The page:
Syria's middle class aspires to radical change

The Syrian educated and salaried middle class emerged during the colonial period and grew stronger during the time of Ba'athist radicalisation. It consisted of academic professionals, administrators, civil workers, lawyers, doctors, engineers, journalists, and salaried employees in the tertiary sector (banks, commerce, tourism, and other services). Khoury (1984: 527) traces the rise of the educated and salaried middle class back to the French Mandate, for which he describes its basic sentiments to transcend beyond the sphere of family and confessional group and to extend to profession, city, and nation. It benefited from the broad educational system during the postcolonial transition and later during the Ba'athist period, because even people of humble origin were able to obtain an education.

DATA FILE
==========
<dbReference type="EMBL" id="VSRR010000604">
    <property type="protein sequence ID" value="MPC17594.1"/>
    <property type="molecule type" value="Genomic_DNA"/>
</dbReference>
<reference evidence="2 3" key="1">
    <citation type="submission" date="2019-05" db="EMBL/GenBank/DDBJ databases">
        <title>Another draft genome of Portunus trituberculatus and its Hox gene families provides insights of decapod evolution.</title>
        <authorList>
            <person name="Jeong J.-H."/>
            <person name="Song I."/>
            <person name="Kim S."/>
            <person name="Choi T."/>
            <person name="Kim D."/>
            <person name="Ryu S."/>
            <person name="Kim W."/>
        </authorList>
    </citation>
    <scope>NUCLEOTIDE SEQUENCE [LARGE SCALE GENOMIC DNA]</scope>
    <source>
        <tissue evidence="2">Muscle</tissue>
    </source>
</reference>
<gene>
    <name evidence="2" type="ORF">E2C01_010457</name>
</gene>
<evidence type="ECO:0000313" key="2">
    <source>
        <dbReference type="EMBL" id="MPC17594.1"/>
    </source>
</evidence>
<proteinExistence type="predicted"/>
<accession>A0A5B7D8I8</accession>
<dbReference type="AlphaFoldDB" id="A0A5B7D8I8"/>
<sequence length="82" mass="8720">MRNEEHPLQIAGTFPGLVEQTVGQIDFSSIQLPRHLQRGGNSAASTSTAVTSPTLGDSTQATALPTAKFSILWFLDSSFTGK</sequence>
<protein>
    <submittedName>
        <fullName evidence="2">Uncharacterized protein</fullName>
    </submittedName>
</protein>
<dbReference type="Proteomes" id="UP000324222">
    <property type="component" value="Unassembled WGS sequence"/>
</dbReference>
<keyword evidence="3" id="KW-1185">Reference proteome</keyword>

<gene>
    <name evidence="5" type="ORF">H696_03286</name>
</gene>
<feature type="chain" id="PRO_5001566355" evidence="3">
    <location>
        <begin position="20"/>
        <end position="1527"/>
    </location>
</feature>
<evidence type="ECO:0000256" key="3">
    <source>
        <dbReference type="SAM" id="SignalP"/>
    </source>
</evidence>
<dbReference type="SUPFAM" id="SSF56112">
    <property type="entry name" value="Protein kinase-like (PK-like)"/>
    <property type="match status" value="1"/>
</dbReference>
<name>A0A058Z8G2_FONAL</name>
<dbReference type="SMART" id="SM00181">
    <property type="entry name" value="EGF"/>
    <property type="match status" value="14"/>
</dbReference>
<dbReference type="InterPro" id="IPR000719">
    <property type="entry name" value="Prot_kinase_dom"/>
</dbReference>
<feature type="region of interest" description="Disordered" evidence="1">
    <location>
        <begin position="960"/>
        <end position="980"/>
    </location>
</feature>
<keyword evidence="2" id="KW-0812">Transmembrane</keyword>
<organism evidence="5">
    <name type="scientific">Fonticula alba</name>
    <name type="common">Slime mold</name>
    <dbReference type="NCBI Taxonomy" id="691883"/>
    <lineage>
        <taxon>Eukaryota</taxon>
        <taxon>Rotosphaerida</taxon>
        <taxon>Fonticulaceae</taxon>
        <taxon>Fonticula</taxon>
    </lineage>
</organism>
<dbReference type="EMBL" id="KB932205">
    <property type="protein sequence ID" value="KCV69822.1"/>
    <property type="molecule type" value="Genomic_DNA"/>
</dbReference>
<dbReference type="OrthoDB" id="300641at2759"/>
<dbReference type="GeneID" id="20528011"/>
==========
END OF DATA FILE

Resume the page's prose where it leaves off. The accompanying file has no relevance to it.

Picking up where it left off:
During post-independence, the Syrian educated middle class viewed the ancien regime, the power of the traditional bourgeois and landowning classes, as an artefact of the colonial powers. It supported state-led development and resource retention in the economy. Its frustration was reflected by its political positions of anti-Westernism and anti-colonialism. In the words of Hinnebusch (1993b: 245): 'the failure of dependent capitalism to incorporate the salaried middle class turned it against the liberal model.' This class thereby pushed for sporadic insurrectionary revolts against the postcolonial semifeudal oligarchy. It also organised trade unions and battled for better wages and political rights. Because it discredited the old bourgeoisie and aspired radical reforms, the middle class supported the Ba'ath party during the 1950s, hoping that the party would initiate radical, dynamic, and well-directed change (Farsoun and Carroll, 1978: 142). Other demands of the middle class included broader political participation, intellectual openness, and freedom of speech, all of which had been severely circumscribed by the ancien regime.

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